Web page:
Yesterday UN member states reached consensus in the Rio+20 negotiations. From the perspective of the Population and Climate Change Alliance (PCCA) which called for the summit to address the critical linkages between population, sexual and reproductive health and rights and sustainability, Rio+20 has delivered some wins for women and sustainability, but there have also been failures.
Considering the point of departure; not a single reference to sexual and reproductive health and rights in the zero draft outcome document, we can celebrate the good language on sexual and reproductive health, and the reaffirmation of the International Conference on Population and Development Programme of Action of (ICPD PoA). But on the other hand, the consensus document fails to recognize both reproductive rights and the critical relationship between population dynamics, sexual and reproductive health and rights, gender equality and sustainable development.
Below we provide an overview of these issues in relation to The future we want.
References to sexual and reproductive health and rights are mostly found in the ‘Health and population’ and the ‘Gender equality and women’s empowerment’ sections in Chapter five covering cross-cutting issues.
In the end, the negotiations came to a close very quickly, with the Brazilians keen to secure an outcome document from what had been extremely slow and difficult negotiations.
It seems that the Brazilians who put the last negotiation draft together took the decision at the last minute not to include reference to reproductive rights, despite according to various sources having promised to.
In contrast to recent negotiations on the Commission on Population and Development, the EU did not split in the Rio negotiations. And as Malta and Poland do not support reproductive rights, nor did the EU. The G77, with over 130 countries, has never had a shared position. The G77 did split in the negotiations and in what seemed to be a coordinated effort, all the well-known anti-SRHR countries spoke out against reproductive rights. Throughout the negotiations the Holy See had been vocal in opposing text relating to to both SRHR and population dynamics. Only a few Latin American countries spoke in support of reproductive rights while the African and Asian countries were almost completely silent.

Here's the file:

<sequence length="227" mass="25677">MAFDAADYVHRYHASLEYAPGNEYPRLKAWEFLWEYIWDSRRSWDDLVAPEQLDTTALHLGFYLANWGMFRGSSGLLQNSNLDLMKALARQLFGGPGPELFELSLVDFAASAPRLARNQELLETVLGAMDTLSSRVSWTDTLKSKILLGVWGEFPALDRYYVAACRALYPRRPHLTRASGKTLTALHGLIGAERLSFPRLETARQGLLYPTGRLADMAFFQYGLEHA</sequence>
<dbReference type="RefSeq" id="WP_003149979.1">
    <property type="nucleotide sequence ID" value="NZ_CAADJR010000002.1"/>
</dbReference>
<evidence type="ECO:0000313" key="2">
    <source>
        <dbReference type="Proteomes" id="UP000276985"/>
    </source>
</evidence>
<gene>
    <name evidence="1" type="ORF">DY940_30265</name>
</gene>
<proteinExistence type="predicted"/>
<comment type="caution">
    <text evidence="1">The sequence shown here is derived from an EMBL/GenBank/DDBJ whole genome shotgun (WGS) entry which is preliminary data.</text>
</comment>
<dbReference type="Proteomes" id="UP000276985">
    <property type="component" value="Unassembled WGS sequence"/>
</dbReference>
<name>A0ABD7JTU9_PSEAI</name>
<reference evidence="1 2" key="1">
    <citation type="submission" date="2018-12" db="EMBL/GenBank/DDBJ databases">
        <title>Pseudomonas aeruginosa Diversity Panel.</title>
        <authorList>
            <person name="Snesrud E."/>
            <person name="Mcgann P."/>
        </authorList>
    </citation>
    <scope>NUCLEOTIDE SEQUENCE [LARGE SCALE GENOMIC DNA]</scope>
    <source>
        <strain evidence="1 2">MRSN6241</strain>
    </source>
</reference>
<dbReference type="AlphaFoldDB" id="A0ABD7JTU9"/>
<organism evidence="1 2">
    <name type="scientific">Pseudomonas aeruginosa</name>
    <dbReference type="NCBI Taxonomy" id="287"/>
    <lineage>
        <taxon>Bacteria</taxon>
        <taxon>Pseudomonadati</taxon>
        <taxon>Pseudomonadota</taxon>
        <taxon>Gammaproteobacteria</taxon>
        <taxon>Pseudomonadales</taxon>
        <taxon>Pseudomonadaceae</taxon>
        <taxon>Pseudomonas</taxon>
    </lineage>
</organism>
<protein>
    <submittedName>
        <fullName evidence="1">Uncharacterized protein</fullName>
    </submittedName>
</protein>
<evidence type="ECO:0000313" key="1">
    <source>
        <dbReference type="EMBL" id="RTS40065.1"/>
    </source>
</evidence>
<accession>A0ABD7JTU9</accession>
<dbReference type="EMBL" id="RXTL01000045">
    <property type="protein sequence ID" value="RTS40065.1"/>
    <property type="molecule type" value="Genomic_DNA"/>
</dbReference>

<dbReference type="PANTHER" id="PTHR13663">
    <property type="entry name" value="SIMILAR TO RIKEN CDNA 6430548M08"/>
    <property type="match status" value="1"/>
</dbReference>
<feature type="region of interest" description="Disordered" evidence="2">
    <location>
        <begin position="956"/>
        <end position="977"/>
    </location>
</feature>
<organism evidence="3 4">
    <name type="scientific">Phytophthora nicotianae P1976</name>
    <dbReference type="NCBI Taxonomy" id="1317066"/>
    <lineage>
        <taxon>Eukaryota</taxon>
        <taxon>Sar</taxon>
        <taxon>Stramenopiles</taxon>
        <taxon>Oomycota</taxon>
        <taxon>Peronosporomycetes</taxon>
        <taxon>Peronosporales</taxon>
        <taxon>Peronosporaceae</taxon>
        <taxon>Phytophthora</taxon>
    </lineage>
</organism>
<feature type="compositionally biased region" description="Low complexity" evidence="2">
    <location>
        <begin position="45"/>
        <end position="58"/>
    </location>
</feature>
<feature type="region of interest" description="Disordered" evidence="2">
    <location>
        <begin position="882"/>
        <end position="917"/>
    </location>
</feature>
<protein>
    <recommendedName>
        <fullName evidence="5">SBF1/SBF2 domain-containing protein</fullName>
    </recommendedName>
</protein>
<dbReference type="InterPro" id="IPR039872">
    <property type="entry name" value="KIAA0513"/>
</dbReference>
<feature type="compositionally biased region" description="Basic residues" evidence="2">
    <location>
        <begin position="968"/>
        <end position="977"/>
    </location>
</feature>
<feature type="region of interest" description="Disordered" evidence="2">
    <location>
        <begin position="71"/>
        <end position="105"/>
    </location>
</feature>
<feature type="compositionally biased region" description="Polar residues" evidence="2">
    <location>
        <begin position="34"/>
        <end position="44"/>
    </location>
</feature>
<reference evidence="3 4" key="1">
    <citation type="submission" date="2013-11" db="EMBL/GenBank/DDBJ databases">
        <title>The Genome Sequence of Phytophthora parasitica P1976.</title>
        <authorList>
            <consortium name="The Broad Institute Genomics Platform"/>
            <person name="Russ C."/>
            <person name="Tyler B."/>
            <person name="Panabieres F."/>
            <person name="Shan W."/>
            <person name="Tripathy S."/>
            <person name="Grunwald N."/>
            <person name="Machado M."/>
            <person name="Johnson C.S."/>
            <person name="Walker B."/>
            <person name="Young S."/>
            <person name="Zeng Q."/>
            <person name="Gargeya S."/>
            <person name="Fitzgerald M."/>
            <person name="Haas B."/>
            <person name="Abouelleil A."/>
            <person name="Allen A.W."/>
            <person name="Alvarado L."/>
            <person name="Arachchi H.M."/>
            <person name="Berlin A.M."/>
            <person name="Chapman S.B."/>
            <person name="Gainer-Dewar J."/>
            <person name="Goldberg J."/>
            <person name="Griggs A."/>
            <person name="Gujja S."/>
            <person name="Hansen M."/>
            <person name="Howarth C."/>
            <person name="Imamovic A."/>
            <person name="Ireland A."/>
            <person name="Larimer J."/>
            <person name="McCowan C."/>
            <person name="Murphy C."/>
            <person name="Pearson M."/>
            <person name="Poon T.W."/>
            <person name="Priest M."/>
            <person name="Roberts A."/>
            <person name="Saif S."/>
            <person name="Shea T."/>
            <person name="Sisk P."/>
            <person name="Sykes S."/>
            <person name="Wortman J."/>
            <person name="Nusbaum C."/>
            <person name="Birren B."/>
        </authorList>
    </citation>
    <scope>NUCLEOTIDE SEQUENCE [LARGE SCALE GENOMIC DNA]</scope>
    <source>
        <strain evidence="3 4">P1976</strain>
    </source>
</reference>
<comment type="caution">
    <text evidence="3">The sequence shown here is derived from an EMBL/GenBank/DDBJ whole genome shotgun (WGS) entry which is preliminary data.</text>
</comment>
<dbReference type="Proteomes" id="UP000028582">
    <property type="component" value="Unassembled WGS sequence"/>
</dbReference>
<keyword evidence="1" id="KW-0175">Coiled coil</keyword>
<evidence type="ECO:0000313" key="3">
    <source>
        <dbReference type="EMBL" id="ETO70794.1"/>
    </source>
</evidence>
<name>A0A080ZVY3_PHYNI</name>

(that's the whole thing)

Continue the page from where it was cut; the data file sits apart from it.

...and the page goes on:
It was clear that delegations lacked SRHR experts in the negotiations and that this had a very negative impact on the SRHR outcome.
The final outcome document sets out a process for the establishment of a set of Sustainable Development Goals, but unlike previous drafts does not suggest specific themes or cross-cutting issues.
On the SDGs:
It is still the intention that the SDGs and the MDGs should be integrated post 2015. How this will happen is more uncertain but one thing is sure; SRHR advocates must address the shortcomings of Rio+20 and integrate gender equality and women’s empowerment, sexual and reproductive health and rights, and human rights-based consideration of population dynamics as cross-cutting issues that are central to a sustainable future.
The PCCA had a strong presence at the Rio+20 summit, with the member organisations Blue Ventures Madagascar, IPPF, PAI, PATH Foundation Philippines Inc., PHE Ethiopia Consortium, RFSU, Sex & Samfund, as well as PSN, all represented at the summit.
The alliance had a visible impact on the final document, particularly the inclusionof a ‘Population and Health section’ originally proposed by the alliance, and containing some of our recommendations.
We held a successful side-event Population, rights and sustainability: voices from the Global South and PCCA was busy throughout the informal negotiations in the run-up to the summit, seeking to influence the outcome of the summit.
To stay up to date and share infomation about the latest Rio+20 developments relating to population and SRHR issues you could join the PCCA Rio+20 egroup. Contact Sarah Fisher if you are interested in joining.
Read more about the PCCA, our call for Rio+20 and our publication Why talk about population and reproductive rights at Rio+20?